He's a good kid, and this little trip wasn't undertaken for therapy or restoration of some lost innocence, although it was one grand attempt to wean him away from the glories of his iPod Touch, which he adores. But then, he's a kid and a boy and there are so many games. You know.
So we took off west, checking the sky to know whether to go in that direction or north--wherever the clouds looked less ominous. I chose west, gambling, and lost when we got there because the darkness was far too threatening in such open, hold-no-secrets land.
We went on to museum of music, the Museum of Music, just up the road. We'd never been there, and neither had our soon-to-be fifth grade grandson. He wasn't exactly taken with the idea--a museum about music? He sings a ton, but visiting a place with a bunch of clarinets hadn't been something he'd dreamed about. He wasn't surly. Like I said, he's a good kid.
No matter. We're in a war here--anything we can line up as interesting vs. the virtual world which he controls in his own fingertips. And hey, how about Bob Dylan's own acoustic guitar?
"Papa, who's Bob Dylan?"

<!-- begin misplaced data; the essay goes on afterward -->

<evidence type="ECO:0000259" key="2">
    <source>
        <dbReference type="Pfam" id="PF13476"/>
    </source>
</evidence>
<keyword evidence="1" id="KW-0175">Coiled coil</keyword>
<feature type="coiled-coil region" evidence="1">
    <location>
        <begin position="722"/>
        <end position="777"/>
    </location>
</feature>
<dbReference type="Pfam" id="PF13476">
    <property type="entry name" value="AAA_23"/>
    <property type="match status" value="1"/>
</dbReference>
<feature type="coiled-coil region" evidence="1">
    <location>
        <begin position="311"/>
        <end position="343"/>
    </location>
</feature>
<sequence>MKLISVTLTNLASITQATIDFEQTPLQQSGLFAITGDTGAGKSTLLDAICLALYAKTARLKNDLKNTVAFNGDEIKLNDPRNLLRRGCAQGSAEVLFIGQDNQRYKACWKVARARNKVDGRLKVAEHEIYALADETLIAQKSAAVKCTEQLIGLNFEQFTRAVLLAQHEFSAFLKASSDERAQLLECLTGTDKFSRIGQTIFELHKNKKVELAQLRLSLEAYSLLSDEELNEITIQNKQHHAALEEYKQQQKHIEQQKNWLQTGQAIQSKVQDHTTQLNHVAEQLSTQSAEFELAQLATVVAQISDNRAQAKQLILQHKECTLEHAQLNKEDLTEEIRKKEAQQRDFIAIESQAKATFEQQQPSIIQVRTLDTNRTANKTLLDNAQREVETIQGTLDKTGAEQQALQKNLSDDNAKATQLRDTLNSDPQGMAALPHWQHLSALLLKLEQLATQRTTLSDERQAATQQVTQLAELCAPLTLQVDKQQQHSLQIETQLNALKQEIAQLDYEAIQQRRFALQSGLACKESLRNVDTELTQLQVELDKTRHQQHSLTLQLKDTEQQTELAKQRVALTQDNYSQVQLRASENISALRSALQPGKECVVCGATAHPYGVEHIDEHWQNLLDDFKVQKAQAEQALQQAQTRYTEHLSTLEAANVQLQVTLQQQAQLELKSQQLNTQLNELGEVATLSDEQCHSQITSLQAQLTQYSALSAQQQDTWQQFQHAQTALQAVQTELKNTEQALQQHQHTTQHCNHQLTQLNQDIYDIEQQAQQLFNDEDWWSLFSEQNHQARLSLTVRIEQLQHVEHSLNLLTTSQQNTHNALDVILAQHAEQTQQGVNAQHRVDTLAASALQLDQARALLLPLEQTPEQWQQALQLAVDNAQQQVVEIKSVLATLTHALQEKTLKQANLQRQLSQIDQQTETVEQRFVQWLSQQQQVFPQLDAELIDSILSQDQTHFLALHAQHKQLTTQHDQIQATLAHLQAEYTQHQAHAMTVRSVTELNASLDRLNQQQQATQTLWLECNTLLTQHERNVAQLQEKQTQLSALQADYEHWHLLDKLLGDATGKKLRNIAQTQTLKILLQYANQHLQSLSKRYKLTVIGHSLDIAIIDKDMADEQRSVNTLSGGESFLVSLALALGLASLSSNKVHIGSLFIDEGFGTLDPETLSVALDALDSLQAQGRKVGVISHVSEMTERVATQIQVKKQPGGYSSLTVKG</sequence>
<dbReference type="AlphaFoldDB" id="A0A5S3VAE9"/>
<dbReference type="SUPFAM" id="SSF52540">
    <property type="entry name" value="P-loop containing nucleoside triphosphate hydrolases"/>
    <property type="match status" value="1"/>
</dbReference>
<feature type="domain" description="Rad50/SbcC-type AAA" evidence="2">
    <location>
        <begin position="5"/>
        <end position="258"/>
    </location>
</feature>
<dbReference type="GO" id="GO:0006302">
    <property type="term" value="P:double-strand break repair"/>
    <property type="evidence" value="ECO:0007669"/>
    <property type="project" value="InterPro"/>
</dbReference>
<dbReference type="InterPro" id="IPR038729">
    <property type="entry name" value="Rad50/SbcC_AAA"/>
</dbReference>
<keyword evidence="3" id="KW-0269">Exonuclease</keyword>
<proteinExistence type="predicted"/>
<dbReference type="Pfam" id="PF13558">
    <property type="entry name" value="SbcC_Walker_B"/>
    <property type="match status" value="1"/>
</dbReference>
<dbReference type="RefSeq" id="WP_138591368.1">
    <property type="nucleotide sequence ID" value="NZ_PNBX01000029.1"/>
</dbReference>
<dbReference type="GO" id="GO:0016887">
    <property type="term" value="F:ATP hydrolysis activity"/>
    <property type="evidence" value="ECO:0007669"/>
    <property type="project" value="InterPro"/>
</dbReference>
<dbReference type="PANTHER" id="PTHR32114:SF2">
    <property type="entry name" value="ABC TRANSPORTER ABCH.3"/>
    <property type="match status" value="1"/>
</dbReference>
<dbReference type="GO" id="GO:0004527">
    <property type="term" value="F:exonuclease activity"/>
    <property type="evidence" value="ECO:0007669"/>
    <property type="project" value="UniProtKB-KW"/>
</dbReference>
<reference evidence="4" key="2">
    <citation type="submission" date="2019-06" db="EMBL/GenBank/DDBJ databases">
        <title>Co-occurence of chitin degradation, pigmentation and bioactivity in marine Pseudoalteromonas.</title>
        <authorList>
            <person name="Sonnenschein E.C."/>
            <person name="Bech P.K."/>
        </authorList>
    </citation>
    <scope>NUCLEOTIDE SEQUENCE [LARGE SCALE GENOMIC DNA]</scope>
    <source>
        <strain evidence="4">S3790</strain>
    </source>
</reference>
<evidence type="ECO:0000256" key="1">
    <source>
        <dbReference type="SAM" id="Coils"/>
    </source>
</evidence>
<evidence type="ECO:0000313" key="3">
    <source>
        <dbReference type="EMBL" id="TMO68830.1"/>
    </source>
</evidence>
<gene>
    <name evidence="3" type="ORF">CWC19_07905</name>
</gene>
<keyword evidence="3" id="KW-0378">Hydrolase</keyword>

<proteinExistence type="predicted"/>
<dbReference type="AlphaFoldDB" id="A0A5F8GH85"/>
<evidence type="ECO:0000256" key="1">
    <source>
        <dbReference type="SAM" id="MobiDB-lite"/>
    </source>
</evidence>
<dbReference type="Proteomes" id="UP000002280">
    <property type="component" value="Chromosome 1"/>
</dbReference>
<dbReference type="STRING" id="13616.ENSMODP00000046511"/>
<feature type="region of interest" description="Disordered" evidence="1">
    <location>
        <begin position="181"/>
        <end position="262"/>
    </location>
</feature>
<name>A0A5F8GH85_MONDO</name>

"This singer," I tell him, "as old as your grandpa."
No matter, there's enough stuff around to keep him interested--every last room of the place outfitted with musical instruments--zithers, hollow log drums, and a thousand keyboards.
"Papa, what's the big deal about Elvis?"
I don't know myself, so I point at the picture of him holding the guitar that's right there in front of us, where the crooner is jutting his pelvis in that perilous way parents despised. "He's was the first one to dance like that," I told him, a lame answer.
"Hip-hop?" he asks.
I tell him not exactly but something like it, and we move along.
Then--God bless 'em--an elderly couple strung with earphones and holding tightly to what looks to be some kind of iPod stops us to explain that we really should be carrying this mobile docent that gives you a musical tour of a musical museum. I love the idea of a stronger tour; Pieter's eyes light up with the possibilities of yet another screen full of info he can carry in his hand.
It's a smashing success, a kind of argument all its own for common grace: my grandson has his hand-held, and I get him lost in a museum. I declare that a victory.
But there's so much to learn, so little time, isn't there? Still, the gizmo has him into the place, and my cup runneth over.
A couple of ancient pianos are breath-taking, their bodies canvases in their own right, outright museums all by themselves. Look at this:
Open the top and you've got your own Sistine Chapel. It's impossible not to see something like this and think about courtly extravagance, men and women in powdered wigs, men in square shoulders and swallow-tails, women in billowing dresses so wide they could have hidden a pre-school. They're holding fans or tatted hankies, dabbing at their nose but being careful not to smudge the grease paint or touch that garishly embellished mole. And all around them, you hear this gorgeous tinkling sound, something by--who knows?--Mozart himself maybe?--Chopin, maybe Johann Sebastian.